Cellular immunity is pivotal in HIV-1 pathogenesis but is hampered by viral sequence diversity. An approach to minimize this diversity is to focus immunity on conserved proteome sequences; therefore, we selected four relatively conserved regions (Gag amino acids 148 to 214 and 250 to 335, Env amino acids 521 to 606, and Nef amino acids 106 to 148), each created in three mosaics, to provide better coverage of M-group HIV-1 sequences. A conserved-region vaccine (CRV) delivering genes for these four regions as equal mixtures of three mosaics each (each region at a separate injection site) was compared to a whole-protein vaccine (WPV) delivering equimolar amounts of genes for whole Gag, Env, and Nef as clade B consensus sequences (separate injection sites). Three rhesus macaques were vaccinated via three DNA primes and a recombinant adenovirus type 5 boost (weeks 0, 4, 8, and 24, respectively). Although CRV inserts were about one-fifth that of WPV, the CRV generated comparable-magnitude blood CD4+ and CD8+ T lymphocyte responses against Gag, Env, and Nef. WPV responses preferentially targeted proteome areas outside the selected conserved regions in direct proportion to sequence lengths, indicating similar immunogenicities for the conserved regions and the outside regions. The CRV yielded a conserved-region targeting density that was approximately 5-fold higher than that of the WPV. A similar pattern was seen for bronchoalveolar lymphocytes, but with quadruple the magnitudes seen in blood. Overall, these findings demonstrate that the selected conserved regions are highly immunogenic and that anatomically isolated vaccinations with these regions focus immunodominance compared to the case for full-length protein vaccination.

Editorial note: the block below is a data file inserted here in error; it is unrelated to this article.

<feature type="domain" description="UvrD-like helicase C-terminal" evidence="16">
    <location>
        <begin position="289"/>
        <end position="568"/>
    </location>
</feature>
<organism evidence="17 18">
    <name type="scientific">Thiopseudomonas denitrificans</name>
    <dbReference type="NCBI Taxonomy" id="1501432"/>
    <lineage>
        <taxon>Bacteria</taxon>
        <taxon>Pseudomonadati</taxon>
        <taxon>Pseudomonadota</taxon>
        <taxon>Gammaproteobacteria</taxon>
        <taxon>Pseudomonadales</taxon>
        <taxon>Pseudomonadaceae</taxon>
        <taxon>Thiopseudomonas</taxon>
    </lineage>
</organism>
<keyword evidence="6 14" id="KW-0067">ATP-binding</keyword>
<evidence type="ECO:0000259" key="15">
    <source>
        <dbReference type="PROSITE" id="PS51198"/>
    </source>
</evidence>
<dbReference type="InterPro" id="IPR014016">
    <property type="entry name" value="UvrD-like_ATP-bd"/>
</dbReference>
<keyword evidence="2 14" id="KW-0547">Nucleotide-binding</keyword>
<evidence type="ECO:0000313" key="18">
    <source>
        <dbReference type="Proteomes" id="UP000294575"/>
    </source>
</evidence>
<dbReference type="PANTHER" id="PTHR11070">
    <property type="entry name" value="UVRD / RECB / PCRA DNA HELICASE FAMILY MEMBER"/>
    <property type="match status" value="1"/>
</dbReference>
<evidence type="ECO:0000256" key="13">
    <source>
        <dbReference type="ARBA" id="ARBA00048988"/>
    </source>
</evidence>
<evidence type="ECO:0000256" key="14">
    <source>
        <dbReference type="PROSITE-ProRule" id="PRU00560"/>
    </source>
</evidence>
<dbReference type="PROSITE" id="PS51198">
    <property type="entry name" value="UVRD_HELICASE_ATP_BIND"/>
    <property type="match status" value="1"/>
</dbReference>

ASJC Scopus subject areas
- Insect Science